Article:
IZA Policy Paper No. 34: Should Cash Transfers Be Confined to the Poor? Implications for Poverty and Inequality in Latin America
published in: "Social Insurance, Informality, and the Labor Market: How to Protect Workers while Creating Good Jobs". M. Frolich, D. Kaplan, C. Pages, J. Rigolini, and D. Robalino eds. Oxford University Press, 2014.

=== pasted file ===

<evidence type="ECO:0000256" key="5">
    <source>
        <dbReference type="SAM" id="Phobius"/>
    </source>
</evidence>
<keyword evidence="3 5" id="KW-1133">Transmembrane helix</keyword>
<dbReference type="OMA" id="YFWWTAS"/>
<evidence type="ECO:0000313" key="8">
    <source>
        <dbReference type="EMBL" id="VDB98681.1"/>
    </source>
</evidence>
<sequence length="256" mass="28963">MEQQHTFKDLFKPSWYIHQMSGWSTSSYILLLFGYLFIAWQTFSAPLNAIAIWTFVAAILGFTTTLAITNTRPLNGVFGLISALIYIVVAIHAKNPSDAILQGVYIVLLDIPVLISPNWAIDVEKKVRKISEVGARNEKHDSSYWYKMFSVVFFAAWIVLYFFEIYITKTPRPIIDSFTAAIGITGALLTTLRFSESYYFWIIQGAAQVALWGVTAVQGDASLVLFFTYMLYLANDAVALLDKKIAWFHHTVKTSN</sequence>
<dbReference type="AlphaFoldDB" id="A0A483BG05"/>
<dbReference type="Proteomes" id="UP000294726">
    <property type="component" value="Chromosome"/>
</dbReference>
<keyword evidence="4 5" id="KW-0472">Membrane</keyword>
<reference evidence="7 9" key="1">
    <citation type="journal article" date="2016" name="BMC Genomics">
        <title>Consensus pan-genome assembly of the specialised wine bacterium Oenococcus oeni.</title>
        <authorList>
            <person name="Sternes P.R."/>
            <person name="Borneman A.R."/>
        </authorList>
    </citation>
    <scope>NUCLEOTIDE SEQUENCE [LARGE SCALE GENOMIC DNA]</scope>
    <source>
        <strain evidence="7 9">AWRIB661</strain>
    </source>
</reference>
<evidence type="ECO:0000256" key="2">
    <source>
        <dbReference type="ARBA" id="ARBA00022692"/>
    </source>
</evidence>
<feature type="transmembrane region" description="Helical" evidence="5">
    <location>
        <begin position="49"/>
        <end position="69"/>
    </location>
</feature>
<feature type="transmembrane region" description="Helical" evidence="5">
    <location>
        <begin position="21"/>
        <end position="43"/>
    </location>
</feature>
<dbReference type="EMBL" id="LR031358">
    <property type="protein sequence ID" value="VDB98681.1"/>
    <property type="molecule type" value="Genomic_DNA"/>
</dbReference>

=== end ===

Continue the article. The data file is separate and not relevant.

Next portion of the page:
This paper compares for 13 Latin American countries the poverty and inequality impacts of cash transfer programs that are given to all children and the elderly (that is, "categorical" transfers), to programs of equal budget that are confined to the poor within each population group (that is, "poverty targeted" transfers). The analysis finds that both the incidence of poverty and the depth of the poverty gap are important factors affecting the relative effectiveness of categorical versus poverty targeted transfers. The comparison of transfers to children and the elderly also supports the view that choosing carefully categories of beneficiaries is almost as important as targeting the poor for achieving a high poverty and inequality impact. Overall, the findings suggest that although in the Latin American context poverty targeting tends to deliver higher poverty impacts, there are circumstances under which categorical targeting confined to geographical regions (sometimes called "geographic targeting") may be a valid option to consider. This is particularly the case in low-income countries with widespread pockets of poverty.